What does cutting the grass and painting have in common? Besides being household chores, both are comprised of two segments: the middle and the edges.

I don’t mind cutting the grass – if it means those long, continuous stretches in the center of the lawn – but I hate all the edging and trimming along the sides. I don’t mind painting the walls –as long as it is the center of the wall itself – but I lose patience when trying to paint around windows and doors. Yet, the quality of the work overall is determined precisely by how well those details are done.

When judging the amount of time to do painting or mowing, we often give estimates to do the heart of the project and grossly underestimate the time it will take to do the edging well. This manifest itself in our organizations when we give credence to those who paint the main part of the walls and overlook those who perform the tedious trim work, or we volunteer to take on the tasks that can be performed with the riding mower but leave the weed-whacking to others.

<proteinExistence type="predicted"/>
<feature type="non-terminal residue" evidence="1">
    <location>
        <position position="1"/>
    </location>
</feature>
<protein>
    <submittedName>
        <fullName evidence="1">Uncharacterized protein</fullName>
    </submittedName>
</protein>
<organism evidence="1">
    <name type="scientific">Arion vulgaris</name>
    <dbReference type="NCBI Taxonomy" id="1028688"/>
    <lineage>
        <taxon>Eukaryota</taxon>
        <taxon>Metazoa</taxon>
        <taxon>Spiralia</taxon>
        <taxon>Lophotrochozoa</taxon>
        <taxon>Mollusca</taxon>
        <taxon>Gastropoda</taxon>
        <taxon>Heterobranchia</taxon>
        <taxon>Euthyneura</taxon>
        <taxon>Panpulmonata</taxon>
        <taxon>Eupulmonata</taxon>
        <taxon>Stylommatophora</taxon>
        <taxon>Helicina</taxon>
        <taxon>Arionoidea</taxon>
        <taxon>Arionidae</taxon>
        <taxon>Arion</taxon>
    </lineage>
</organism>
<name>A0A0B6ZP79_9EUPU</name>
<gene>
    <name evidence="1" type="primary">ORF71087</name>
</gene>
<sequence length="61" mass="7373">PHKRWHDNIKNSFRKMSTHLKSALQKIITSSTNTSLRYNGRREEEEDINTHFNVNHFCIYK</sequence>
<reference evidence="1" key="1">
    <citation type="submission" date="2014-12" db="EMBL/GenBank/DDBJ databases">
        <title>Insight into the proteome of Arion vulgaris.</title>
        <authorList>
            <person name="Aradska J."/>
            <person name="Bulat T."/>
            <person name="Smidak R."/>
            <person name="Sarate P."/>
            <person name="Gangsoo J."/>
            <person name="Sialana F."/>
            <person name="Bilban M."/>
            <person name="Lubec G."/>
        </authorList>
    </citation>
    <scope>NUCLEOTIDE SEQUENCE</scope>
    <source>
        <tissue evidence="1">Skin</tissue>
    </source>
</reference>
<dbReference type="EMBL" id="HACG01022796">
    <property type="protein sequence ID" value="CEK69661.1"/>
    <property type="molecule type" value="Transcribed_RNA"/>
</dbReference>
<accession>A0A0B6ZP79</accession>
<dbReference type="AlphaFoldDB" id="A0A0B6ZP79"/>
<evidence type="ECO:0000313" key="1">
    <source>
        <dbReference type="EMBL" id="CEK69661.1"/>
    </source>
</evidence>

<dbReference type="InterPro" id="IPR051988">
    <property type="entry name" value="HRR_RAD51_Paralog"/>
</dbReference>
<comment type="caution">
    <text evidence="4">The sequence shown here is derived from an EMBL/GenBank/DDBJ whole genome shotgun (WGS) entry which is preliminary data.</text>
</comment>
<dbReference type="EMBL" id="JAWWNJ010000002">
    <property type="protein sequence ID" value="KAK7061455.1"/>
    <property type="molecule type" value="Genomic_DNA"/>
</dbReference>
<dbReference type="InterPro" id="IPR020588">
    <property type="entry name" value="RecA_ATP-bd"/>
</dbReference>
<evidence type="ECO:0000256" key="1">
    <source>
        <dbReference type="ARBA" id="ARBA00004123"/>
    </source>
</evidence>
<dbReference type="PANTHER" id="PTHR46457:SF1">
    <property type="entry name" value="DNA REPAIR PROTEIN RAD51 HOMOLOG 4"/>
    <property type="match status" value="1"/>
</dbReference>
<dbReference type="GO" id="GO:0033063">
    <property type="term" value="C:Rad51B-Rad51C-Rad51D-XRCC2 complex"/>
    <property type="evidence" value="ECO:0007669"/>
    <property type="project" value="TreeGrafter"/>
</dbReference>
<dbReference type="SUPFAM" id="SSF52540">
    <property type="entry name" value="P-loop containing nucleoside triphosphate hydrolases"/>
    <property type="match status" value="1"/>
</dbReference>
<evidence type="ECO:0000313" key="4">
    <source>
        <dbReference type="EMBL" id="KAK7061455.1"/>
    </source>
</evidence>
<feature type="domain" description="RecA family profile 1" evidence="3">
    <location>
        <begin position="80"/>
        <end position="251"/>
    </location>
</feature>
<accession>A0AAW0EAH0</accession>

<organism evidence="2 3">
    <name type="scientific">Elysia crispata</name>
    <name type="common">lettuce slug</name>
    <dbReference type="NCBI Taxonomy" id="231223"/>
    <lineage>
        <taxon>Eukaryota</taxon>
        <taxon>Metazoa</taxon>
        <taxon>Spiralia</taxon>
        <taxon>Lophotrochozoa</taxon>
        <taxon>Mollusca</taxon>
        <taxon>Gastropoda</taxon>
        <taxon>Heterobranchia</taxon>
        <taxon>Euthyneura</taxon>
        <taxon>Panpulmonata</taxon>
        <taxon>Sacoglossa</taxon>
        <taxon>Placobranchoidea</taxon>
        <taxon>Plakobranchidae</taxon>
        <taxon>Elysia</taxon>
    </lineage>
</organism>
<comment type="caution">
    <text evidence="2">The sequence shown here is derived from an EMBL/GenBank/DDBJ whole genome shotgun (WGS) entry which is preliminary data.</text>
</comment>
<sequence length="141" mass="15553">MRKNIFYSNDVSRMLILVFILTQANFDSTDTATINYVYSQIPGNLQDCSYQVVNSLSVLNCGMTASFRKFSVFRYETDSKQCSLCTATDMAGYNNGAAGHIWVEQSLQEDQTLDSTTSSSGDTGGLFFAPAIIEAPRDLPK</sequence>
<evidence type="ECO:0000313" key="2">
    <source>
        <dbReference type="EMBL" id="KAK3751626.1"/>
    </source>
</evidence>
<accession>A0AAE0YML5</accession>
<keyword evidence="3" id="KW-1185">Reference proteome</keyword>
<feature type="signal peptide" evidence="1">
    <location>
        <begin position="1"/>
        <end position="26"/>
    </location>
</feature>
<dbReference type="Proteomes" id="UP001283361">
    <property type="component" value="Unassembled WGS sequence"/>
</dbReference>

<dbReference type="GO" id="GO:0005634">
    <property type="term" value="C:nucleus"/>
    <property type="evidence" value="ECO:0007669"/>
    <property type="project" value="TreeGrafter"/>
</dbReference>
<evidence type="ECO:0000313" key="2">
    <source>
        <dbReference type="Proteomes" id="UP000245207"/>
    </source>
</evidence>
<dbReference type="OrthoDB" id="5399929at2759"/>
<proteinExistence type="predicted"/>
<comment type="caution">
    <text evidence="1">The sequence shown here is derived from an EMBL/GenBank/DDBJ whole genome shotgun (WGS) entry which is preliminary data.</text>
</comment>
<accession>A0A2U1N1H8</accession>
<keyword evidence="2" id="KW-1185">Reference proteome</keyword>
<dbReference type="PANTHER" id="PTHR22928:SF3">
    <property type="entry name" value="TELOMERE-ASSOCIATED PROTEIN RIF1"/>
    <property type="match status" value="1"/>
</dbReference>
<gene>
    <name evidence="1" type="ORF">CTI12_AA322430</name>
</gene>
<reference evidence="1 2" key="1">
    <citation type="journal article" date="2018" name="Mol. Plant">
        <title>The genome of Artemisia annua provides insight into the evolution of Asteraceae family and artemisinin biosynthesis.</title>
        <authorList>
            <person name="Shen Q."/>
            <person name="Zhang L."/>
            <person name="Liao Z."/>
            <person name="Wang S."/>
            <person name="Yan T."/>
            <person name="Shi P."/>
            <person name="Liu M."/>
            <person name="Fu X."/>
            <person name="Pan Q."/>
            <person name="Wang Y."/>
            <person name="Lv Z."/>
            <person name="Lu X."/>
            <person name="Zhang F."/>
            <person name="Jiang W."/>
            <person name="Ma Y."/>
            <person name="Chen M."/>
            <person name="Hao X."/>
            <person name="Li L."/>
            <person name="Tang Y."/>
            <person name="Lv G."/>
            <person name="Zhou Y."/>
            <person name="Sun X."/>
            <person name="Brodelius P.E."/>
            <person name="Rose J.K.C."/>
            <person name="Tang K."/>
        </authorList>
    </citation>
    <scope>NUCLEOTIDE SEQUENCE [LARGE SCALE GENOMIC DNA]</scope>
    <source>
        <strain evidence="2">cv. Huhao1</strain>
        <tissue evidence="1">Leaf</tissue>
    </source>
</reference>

When you are making assignments, projecting timelines or appropriating recognition, keep your lawn in mind. If you only address what occurs in the center section, your competitors will mow you over with their quality.

About the Author leadership dots by dr. beth triplett

Dr. beth triplett is the owner of leadership dots, offering coaching, training and consulting for new supervisors. She also shares daily lessons on her leadershipdots blog. Her work is based on the leadership dots philosophy that change happens through the intentional connecting of small steps in the short term to the big picture in the long term.

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